In Piepenbrock v London School of Economics and Political Science [2022] EAT 119, the EAT has held that the identity of a non-party and non-witness (Ms D) was entitled to the benefit of an anonymity order. False lurid allegations of a sexual nature had been made against her, and not granting the order would lead to a substantial risk of her right to a private life under Article 8 of the European Convention on Human Rights (ECHR) being infringed. Moreover, there was a substantial risk that the claimant, Dr Piepenbrock, who had made the allegations against Ms D, would abuse the court system in a manner contrary to the interests of justice, which would have a serious detrimental effect on Ms D.

    HHJ Shanks held that these considerations substantially outweighed the principle of open justice, Dr Piepenbrock’s right to a fair trial under Article 6 of the ECHR and his right to freedom of expression under Article 10, as well as other parties’ rights under Article 10, including the press. Granting the order sought would not seriously impact these rights and principles, as it would remain open to anyone to describe the case in all its detail, save for the identity of Ms D. The fact that the central allegation against Ms D was lurid and found to be untrue substantially reduced the weight to be accorded to the Article 10 rights at play.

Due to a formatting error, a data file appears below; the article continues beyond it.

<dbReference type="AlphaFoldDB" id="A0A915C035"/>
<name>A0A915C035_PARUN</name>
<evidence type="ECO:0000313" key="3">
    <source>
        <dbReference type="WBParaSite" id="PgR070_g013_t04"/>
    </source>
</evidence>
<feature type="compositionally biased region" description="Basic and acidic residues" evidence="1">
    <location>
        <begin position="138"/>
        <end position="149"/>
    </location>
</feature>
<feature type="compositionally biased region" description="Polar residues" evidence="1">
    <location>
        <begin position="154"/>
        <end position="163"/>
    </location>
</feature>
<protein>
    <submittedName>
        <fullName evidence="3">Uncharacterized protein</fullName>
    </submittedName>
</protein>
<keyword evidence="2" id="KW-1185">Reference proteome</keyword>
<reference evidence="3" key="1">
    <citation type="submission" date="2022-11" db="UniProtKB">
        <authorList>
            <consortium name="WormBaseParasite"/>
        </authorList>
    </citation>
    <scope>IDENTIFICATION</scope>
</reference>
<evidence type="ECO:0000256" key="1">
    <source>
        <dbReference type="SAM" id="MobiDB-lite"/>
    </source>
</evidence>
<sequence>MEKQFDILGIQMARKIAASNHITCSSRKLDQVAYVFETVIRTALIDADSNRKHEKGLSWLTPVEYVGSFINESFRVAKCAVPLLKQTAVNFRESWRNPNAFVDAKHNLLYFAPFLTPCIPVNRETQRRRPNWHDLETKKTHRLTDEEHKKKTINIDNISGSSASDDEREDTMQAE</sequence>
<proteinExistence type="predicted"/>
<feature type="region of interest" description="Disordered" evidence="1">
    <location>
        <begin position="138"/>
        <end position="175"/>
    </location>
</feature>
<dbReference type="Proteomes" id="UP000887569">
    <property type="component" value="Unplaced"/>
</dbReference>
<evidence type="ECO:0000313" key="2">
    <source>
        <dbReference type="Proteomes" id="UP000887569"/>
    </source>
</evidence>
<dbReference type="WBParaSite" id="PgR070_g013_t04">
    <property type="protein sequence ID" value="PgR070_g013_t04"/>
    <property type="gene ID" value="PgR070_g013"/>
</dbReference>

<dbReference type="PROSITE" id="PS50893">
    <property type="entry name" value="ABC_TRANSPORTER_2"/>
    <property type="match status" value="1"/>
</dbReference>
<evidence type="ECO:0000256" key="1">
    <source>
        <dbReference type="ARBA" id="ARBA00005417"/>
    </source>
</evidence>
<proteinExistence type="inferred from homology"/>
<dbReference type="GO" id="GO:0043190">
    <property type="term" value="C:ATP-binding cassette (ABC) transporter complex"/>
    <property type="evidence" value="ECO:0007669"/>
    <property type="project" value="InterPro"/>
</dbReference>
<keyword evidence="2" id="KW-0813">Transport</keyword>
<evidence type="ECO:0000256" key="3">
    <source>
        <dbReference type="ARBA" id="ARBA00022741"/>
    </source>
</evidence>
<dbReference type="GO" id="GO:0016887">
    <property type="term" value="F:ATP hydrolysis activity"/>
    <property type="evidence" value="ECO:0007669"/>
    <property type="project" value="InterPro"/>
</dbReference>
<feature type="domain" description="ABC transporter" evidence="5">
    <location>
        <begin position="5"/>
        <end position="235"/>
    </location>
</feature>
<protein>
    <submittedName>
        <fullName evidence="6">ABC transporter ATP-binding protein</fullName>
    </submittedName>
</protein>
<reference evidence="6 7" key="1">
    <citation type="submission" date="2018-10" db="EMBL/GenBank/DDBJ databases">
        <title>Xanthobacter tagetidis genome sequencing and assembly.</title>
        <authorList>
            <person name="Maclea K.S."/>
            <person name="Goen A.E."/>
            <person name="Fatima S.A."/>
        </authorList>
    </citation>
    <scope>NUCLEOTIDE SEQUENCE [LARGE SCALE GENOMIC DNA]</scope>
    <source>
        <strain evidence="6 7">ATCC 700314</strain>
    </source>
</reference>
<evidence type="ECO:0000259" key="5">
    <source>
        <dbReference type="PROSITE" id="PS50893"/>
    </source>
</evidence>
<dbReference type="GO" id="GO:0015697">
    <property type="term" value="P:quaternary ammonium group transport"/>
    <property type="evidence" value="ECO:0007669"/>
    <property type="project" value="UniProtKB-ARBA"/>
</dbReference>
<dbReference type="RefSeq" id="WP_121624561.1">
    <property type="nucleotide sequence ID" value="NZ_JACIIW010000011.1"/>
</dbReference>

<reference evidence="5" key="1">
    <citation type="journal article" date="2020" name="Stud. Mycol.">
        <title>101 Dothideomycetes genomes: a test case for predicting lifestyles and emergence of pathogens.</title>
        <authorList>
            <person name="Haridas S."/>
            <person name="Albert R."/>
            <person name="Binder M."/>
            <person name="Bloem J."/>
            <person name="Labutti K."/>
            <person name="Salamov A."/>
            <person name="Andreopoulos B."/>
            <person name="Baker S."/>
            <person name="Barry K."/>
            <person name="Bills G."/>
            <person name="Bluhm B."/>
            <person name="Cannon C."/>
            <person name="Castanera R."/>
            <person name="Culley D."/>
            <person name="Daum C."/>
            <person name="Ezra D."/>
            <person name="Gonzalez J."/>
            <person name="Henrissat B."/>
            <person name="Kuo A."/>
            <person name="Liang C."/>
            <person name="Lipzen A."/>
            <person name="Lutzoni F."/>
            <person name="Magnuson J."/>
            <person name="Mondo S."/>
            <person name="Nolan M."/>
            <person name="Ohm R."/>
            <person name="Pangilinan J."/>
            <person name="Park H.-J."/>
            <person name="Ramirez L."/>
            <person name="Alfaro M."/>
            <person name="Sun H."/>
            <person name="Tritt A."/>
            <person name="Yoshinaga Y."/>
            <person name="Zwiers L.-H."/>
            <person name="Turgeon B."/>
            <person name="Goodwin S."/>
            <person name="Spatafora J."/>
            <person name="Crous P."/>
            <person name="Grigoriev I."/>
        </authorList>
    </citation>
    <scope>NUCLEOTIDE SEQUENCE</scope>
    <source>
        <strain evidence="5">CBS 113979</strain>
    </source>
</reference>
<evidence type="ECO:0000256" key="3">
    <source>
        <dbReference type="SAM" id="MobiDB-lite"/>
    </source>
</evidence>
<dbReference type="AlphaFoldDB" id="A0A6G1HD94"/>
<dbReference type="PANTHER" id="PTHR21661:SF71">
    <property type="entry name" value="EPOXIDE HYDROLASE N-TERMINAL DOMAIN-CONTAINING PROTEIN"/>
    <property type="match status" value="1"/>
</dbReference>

The EAT granted an indefinite order protecting Ms D’s identity from becoming public and maintaining Ms D’s anonymity in an earlier EAT judgment. The order also limited access to documents lodged with the EAT and prevented Dr Piepenbrock or anyone else from disclosing Ms D’s identity. This case serves to highlight the EAT’s power to act to protect individuals’ rights under the ECHR, even where there is no express rule of procedure in the EAT Rules to that effect.

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    Fraud: A confiscation order should strip the profit from fraudulently obtained employment

    In R v Andrewes [2022] UKSC 24, the appellant obtained a CEO position, falsely claiming he had qualifications and relevant experience. He was appointed in December 2004 and remained in post until March 2015. He would not have been appointed had the true position been known. During his time as CEO, he was regularly appraised as either strong or outstanding.